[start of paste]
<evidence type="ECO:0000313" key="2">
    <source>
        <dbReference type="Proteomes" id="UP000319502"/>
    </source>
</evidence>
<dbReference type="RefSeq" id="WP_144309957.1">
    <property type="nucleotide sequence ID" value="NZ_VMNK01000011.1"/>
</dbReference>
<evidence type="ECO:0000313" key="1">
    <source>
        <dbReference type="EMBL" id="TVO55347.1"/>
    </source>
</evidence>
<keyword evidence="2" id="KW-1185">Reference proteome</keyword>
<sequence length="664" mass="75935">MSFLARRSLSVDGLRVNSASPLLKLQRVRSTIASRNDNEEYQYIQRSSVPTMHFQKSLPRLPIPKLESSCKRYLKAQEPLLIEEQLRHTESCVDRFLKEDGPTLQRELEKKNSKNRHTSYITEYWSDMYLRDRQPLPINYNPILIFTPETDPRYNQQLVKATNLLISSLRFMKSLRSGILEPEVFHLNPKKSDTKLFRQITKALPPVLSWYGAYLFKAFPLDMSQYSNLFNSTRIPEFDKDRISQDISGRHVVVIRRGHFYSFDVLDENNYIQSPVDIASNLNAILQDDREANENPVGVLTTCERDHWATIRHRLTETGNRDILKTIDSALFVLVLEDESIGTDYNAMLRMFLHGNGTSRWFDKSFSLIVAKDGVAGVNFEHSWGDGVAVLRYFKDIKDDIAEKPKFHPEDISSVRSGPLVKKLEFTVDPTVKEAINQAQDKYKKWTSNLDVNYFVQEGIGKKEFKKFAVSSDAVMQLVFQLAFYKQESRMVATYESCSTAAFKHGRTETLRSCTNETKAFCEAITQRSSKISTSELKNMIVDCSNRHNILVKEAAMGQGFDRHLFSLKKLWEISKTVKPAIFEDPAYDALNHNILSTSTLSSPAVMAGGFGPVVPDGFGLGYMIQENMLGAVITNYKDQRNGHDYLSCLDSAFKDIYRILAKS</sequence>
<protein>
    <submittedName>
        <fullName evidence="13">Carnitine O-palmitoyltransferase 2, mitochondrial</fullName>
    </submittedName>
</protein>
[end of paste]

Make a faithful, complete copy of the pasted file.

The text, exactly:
<evidence type="ECO:0000313" key="2">
    <source>
        <dbReference type="Proteomes" id="UP000319502"/>
    </source>
</evidence>
<dbReference type="RefSeq" id="WP_144309957.1">
    <property type="nucleotide sequence ID" value="NZ_VMNK01000011.1"/>
</dbReference>
<evidence type="ECO:0000313" key="1">
    <source>
        <dbReference type="EMBL" id="TVO55347.1"/>
    </source>
</evidence>
<keyword evidence="2" id="KW-1185">Reference proteome</keyword>
<sequence length="664" mass="75935">MSFLARRSLSVDGLRVNSASPLLKLQRVRSTIASRNDNEEYQYIQRSSVPTMHFQKSLPRLPIPKLESSCKRYLKAQEPLLIEEQLRHTESCVDRFLKEDGPTLQRELEKKNSKNRHTSYITEYWSDMYLRDRQPLPINYNPILIFTPETDPRYNQQLVKATNLLISSLRFMKSLRSGILEPEVFHLNPKKSDTKLFRQITKALPPVLSWYGAYLFKAFPLDMSQYSNLFNSTRIPEFDKDRISQDISGRHVVVIRRGHFYSFDVLDENNYIQSPVDIASNLNAILQDDREANENPVGVLTTCERDHWATIRHRLTETGNRDILKTIDSALFVLVLEDESIGTDYNAMLRMFLHGNGTSRWFDKSFSLIVAKDGVAGVNFEHSWGDGVAVLRYFKDIKDDIAEKPKFHPEDISSVRSGPLVKKLEFTVDPTVKEAINQAQDKYKKWTSNLDVNYFVQEGIGKKEFKKFAVSSDAVMQLVFQLAFYKQESRMVATYESCSTAAFKHGRTETLRSCTNETKAFCEAITQRSSKISTSELKNMIVDCSNRHNILVKEAAMGQGFDRHLFSLKKLWEISKTVKPAIFEDPAYDALNHNILSTSTLSSPAVMAGGFGPVVPDGFGLGYMIQENMLGAVITNYKDQRNGHDYLSCLDSAFKDIYRILAKS</sequence>
<protein>
    <submittedName>
        <fullName evidence="13">Carnitine O-palmitoyltransferase 2, mitochondrial</fullName>
    </submittedName>
</protein>